The fact is that people who follow Adam's logic are exhibiting the truely cowardly approach. We won't take a bullet in any sense of the term for ideas like freedom, democracy, or even the simple right to life without oppression because unless it is our freedom, our democracy, or our simple right to life without oppression we shouldn't be bothered with the attempt. This isn't a permanent war or a hopelessly obtuse valuation of civilian worth at stake here. This is whether you think people, everywhere should be able to live freely. Not just when it is an easy thing to do, but instead a thing which should and can be done simply because the idea of freedom is something priceless to all who want it.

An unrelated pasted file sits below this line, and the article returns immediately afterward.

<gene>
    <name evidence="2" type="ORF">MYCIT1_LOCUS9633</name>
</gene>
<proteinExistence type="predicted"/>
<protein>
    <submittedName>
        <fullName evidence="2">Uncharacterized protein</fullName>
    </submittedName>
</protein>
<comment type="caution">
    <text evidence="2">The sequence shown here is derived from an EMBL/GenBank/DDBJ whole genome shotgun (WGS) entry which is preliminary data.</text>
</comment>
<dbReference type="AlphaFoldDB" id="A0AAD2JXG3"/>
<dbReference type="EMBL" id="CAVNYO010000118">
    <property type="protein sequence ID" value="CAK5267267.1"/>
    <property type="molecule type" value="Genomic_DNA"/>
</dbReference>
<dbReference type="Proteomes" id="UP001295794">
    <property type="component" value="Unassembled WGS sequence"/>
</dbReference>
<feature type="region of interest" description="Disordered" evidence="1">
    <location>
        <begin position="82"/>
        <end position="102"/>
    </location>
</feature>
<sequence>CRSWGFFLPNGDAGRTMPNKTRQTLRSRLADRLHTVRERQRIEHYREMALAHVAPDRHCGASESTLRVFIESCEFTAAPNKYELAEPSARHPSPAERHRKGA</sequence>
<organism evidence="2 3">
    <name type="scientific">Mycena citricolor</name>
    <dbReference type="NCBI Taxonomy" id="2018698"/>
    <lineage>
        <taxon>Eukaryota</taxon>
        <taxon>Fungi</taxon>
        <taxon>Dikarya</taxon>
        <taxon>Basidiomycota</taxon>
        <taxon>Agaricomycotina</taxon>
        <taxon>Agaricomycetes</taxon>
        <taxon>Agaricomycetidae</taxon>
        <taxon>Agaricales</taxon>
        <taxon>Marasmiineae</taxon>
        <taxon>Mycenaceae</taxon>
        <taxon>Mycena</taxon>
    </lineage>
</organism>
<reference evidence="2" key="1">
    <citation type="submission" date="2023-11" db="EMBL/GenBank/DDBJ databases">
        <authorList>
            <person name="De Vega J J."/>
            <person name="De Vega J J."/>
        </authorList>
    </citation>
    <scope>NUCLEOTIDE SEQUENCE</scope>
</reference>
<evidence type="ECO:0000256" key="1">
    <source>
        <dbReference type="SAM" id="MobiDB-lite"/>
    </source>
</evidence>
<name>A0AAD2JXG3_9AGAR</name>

The cowardly alternative is a withdrawal behind Byzantium's walls while those outside slowly get eliminated by an enemy we should rightfully face even if it is for principle alone.
 
Posted by Kent (Member # 832) on :
 
Red, thank you for your perspective, I agree with you wholeheartedly.
 
Posted by FiredrakeRAGE (Member # 1224) on :
 
Redskull -

The government of the United States is a government by and for the people of the United States. If staying in Iraq is not in the interests of the people of the United States of America, then we should not be there. Period.

If they want protection, let them petition for statehood.

However, I do think that a win in Iraq is in the best interests of the United States. With that in mind, I did like the President's speech. It sounds like he's actually willing to make a change here - and that change sounds helpful to our efforts.
 
Posted by Kent (Member # 832) on :
 
From the Times Of London

"The new Iraq strategy involves serious risks but is better than the alternative"